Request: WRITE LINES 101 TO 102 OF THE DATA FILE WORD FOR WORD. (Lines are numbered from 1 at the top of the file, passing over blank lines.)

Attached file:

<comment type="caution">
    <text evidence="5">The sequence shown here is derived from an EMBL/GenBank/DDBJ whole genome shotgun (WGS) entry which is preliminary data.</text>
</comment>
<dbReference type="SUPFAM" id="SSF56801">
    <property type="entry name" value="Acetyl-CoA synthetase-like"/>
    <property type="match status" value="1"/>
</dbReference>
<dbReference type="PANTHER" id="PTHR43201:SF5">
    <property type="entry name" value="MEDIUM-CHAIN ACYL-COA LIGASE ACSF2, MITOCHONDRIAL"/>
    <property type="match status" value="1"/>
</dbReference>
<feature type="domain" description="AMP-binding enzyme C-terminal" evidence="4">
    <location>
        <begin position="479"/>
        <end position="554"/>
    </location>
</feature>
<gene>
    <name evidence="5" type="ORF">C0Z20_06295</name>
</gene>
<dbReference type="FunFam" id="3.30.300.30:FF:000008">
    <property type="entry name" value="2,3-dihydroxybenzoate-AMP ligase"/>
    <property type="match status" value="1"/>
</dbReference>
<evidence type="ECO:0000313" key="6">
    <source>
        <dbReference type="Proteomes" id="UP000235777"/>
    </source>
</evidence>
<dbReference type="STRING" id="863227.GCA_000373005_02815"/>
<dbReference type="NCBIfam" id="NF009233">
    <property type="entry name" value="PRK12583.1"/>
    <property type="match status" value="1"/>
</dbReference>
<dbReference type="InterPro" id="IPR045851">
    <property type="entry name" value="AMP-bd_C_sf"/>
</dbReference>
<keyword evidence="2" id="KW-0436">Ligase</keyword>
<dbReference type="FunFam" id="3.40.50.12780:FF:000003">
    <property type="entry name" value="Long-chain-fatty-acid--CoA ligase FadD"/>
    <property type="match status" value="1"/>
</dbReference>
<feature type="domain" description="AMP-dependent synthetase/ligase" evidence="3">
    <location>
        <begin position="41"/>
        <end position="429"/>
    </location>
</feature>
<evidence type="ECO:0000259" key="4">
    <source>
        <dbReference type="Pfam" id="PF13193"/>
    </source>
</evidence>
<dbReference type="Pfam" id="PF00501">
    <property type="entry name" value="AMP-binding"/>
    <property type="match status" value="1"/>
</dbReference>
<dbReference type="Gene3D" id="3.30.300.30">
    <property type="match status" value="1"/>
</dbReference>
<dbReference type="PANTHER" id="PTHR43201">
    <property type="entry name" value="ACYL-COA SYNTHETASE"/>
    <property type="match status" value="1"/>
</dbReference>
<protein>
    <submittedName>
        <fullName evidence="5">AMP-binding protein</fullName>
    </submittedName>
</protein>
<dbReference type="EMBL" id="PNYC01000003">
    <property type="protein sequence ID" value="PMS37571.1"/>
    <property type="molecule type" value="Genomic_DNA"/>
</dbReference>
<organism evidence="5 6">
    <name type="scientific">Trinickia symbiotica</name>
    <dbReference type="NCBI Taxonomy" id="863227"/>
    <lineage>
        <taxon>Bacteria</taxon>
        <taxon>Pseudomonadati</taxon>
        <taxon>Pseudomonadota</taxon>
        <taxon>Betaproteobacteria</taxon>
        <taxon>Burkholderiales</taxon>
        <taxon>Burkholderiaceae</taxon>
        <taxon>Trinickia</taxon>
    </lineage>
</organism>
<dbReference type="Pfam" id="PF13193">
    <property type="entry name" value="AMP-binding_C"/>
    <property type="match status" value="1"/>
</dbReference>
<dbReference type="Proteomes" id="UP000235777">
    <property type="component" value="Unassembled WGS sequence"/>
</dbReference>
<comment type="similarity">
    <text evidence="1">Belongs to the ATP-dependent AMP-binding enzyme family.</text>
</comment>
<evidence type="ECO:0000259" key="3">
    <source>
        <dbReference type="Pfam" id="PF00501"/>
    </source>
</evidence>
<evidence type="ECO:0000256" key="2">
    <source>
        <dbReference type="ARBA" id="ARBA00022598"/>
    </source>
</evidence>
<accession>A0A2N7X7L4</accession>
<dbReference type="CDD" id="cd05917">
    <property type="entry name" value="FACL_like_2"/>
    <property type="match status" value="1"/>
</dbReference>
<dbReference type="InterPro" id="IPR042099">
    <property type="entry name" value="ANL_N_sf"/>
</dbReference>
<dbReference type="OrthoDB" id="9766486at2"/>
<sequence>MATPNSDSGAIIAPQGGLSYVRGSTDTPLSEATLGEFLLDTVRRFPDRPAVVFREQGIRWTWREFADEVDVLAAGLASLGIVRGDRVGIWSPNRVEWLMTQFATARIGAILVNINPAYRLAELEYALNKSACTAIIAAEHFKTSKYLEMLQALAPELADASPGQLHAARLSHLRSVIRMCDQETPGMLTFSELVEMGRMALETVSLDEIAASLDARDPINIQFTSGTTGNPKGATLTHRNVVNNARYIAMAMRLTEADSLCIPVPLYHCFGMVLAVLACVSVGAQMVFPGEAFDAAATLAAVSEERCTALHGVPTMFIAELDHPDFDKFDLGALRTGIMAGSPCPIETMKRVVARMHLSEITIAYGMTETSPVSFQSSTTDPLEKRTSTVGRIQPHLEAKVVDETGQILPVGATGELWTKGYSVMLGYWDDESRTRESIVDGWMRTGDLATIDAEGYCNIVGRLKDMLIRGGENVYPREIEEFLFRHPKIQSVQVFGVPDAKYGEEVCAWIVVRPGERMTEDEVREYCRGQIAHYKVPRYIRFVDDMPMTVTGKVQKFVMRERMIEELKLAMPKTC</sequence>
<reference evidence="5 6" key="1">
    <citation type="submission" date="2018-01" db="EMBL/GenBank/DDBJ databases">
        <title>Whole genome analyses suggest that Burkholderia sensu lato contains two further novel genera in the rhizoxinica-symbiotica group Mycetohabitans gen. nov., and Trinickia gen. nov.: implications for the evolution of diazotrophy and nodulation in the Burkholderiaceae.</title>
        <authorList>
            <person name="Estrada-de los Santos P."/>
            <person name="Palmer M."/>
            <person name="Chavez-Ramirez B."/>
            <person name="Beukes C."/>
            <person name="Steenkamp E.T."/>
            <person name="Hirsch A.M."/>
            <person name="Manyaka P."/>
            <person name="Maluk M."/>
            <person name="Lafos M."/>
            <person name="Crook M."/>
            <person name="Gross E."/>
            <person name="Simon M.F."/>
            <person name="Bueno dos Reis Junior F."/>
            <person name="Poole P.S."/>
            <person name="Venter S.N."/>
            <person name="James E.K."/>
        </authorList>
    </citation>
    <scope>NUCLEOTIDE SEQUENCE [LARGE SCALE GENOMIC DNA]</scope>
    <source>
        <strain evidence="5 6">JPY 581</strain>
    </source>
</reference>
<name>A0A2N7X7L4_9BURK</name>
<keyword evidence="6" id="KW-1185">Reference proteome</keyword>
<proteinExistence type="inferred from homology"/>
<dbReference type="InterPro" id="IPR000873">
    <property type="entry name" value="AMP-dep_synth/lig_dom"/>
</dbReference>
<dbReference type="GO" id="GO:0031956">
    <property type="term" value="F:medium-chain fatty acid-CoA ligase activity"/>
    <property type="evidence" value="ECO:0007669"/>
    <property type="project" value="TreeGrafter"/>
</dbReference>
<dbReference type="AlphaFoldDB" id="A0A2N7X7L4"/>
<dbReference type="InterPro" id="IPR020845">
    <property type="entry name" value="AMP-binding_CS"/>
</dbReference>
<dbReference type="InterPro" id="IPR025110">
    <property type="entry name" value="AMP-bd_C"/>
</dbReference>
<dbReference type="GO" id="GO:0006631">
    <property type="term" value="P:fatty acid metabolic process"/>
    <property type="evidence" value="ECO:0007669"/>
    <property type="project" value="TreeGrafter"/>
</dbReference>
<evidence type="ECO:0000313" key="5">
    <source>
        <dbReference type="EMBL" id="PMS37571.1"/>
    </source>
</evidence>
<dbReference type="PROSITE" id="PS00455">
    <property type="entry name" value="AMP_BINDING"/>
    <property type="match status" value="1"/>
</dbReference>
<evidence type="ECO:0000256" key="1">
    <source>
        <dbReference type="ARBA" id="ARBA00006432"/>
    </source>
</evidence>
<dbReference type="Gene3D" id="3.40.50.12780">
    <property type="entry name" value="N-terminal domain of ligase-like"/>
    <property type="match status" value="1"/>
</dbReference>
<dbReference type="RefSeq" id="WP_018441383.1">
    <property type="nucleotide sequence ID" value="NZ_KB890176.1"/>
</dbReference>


</evidence>
<evidence type="ECO:0000256" key="2">